The wiring diagram really isn't that complicated. The carb, on the other hand, has a buttload of tiny passages, small moving parts, springs, jets, and needles. All of which can be broken beyond repair in a crash or when you decide to take it apart on the roadside. They can also be easily lost on the ground. Heck, I have a hard enough time keeping track of all my carb parts in the garage. I can't fix a bent a bent throttle needle roadside anymore then I can fix a broken ECU. Not to mention, even most carb'd bikes have ECU's these days, so by having a carb you aren't eliminating that "scary" wiring diagram, you're just making it smaller.
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Old 01-28-2013, 05:27 AM   #98
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Originally Posted by Fictitious View Post
The wiring diagram really isn't that complicated. The carb, on the other hand, has a buttload of tiny passages, small moving parts, springs, jets, and needles. All of which can be broken beyond repair in a crash or when you decide to take it apart on the roadside. They can also be easily lost on the ground. Heck, I have a hard enough time keeping track of all my carb parts in the garage. I can't fix a bent a bent throttle needle roadside anymore then I can fix a broken ECU. Not to mention, even most carb'd bikes have ECU's these days, so by having a carb you aren't eliminating that "scary" wiring diagram, you're just making it smaller.
pleaseeesssee ... do you actually belief that horseshit?
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Old 01-28-2013, 05:43 AM   #99
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Originally Posted by _cy_ View Post
pleaseeesssee ... do you actually belief that horseshit?
I do.

Find a schematic diagram for the computer you are posting from, then place a simplified typewriter diagram next to it. Geez, that fancy 'puter thing is WAY too complex. It must be broken down all the time, what with all them thar fancy little pieces.

Mechanical systems are inherently subject to mechanical wear and mechanical maladjustment. Oddly enough it is almost always the mechanical parts (pump first of all) of the an EFI system that fail. So the solution the Luddites propose is to use a COMPLETELY mechanical system.

Brilliant!
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Old 01-28-2013, 05:52 AM   #100
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I find FI to be very simple, and systems on bikes so far are dirt simple.
On a Japanese bike, you can expect very few problems, and if you educate yourself about it, its very easy to trouble shoot and fix a problem, car or bike.

Besides some crappy German and American cars, its typical for a FI system on a modern car to be trouble free for the life of the car.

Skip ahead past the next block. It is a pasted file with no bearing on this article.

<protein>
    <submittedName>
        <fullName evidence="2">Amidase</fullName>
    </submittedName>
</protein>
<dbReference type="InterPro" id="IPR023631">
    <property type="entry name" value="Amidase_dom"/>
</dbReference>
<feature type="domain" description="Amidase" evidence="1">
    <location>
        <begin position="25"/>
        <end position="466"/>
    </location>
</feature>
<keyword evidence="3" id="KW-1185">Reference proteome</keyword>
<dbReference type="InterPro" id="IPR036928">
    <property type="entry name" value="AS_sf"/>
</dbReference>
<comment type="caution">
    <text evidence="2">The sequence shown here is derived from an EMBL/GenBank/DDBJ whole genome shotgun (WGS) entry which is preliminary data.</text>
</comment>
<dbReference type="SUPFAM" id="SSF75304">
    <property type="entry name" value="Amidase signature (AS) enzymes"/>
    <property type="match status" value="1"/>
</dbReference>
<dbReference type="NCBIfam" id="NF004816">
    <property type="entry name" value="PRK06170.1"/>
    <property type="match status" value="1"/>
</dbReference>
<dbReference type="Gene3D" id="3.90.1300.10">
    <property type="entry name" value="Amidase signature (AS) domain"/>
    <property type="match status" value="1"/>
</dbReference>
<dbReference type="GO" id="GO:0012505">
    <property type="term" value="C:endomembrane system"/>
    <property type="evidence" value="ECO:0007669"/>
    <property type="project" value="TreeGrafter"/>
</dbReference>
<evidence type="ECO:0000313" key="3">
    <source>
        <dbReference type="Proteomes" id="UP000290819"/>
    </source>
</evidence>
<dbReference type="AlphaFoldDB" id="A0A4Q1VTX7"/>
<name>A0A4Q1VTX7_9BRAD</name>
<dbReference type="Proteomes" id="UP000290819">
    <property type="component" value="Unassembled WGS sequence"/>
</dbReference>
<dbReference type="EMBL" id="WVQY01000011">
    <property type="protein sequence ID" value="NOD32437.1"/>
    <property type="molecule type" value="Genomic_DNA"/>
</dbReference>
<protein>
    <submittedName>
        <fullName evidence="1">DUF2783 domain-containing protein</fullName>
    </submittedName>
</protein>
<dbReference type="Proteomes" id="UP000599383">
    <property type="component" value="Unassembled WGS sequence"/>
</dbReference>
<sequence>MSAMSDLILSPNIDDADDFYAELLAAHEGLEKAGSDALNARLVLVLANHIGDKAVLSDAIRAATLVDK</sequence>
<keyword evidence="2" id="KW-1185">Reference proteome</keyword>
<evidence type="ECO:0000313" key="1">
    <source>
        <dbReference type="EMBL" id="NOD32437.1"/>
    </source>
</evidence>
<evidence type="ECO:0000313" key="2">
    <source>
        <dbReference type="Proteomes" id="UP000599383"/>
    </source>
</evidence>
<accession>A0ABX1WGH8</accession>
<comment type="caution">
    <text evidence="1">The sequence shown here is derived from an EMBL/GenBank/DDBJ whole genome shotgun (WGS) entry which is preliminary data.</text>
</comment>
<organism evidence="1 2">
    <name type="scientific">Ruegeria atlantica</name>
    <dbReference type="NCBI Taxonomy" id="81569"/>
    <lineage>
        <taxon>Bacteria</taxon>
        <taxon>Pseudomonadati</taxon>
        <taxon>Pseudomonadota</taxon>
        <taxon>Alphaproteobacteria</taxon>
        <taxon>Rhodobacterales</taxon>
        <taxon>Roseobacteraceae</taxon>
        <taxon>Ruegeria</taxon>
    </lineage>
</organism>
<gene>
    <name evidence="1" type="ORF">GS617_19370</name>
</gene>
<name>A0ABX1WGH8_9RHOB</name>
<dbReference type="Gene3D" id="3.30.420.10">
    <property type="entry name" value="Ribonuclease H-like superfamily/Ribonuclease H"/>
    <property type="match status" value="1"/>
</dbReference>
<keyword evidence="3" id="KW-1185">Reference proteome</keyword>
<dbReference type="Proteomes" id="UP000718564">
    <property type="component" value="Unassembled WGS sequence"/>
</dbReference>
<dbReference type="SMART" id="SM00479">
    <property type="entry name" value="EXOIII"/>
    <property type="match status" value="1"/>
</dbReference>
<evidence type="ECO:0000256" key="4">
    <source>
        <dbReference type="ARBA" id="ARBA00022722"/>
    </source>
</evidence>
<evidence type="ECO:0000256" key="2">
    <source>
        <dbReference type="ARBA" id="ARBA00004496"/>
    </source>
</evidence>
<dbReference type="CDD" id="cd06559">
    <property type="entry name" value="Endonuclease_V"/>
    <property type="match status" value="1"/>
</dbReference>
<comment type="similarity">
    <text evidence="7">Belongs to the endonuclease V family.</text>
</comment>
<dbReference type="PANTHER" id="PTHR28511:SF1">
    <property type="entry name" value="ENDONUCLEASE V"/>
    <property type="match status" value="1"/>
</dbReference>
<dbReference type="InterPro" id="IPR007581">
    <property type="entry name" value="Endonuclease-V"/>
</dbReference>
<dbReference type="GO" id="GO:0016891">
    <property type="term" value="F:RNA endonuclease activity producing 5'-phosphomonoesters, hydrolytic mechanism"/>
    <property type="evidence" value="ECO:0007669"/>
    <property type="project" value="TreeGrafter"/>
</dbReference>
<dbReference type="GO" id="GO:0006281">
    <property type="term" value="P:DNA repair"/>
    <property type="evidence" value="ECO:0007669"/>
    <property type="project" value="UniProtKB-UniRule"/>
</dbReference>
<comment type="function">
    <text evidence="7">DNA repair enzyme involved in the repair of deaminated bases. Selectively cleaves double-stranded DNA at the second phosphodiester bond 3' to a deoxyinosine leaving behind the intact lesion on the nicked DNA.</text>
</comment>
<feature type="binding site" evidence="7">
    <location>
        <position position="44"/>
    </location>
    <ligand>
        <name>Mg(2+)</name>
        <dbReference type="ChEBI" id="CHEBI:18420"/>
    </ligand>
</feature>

And if you want to compare FI and carbs, do not post up diagrams of crappy CV carbs with poor throttle response, post up a pumper carb, which is as good as FI.

I like both systems, FI is no fuss, sellf correcting, gets better range out of a tank of gas, and a good pumper carb is cheap and easy to dial in. Both are WAY better then CV carbs!

Carbs and their vacuum petcocks have more problems on average then FI on a good brand bike, but can be fixed easy and cheap.
You can keep abs, traction control, and any other stupid proof the rider systems.

If you really like old tech, get an old tube type TV set, that will keep you busy...
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Old 01-28-2013, 05:58 AM   #101
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I find this carb / EFI debate funny. Since there are other reasons to end up stranded, than just fuelling.
Anything can happen.

Lets put two guys on adventure bikes. The other bike with a carb and other with an EFI. They both ride 10 000 miles in same terrain... Then lets gamble...

For the carb to break. 1 to 40 000 chance
For the EFI to fail. 1 to 38 500
To have a flat tire 1 to 500
To bend touratech crap. 1 to 1
To simply run out of fuel. 1 to 2000
To crash and break a leg. 1 to 14 000
For the drive chain to break and "weld" itself between front sprocket / engine case. 1 to 8 000
For the rider himself to weigh more than his steed, resulting in frame crack. 1 to 2

I have never had EFI fail on me, on my cars and bikes.

Maybe time for the carb people to start eating all that can food, they piled for the 2012 end of the world thing....
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Old 01-28-2013, 06:14 AM   #102
Mambo Dave OP
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I love your list, but have to address what you wrote there at the end... I've had EFI fail plent enough on cars and trucks. usually it's just the fuel pump. Sometimes it's a sticky or bad injector.

And then, for an estimated million of us (and numerous undocumented or not worth pursuing cases like my second vehicle) a few year ago, the shipments of Shell gasoline for southeast Florida had higher levels of sulfur in them then was recommended. Tons of us were left stranded, and I bet some may have been injured from wrecks (if what happened to me was any indication - everything was ghoing fine in my bumper-to-bumper 80 miles per hour commute - that's the way they do things on I-595 - and then... nothing. I was left coasting and praying i could get over to the shoulder at a decreasing speed and with no power).

EFI is here to stay, I have no doubt. And for most situations that's probably OK. But if I ever go touring even just a few of the places I'd like to tour... if those countries ever become safe enough to ride a bike solo through... I would rather not have to be worried about the quality of the dirty fuels I'd be buying.

Carbs also have this neat thing where even if they're messed up or out of adjustment, there are methods and modes of keeping a bike running and moving one way or another. I'm not sure EFI is as forgiving, but then the other side of the equation is if EFI has a lot more leeway to work within, or reliability built in, before some such not-quite-right scenario rears its head.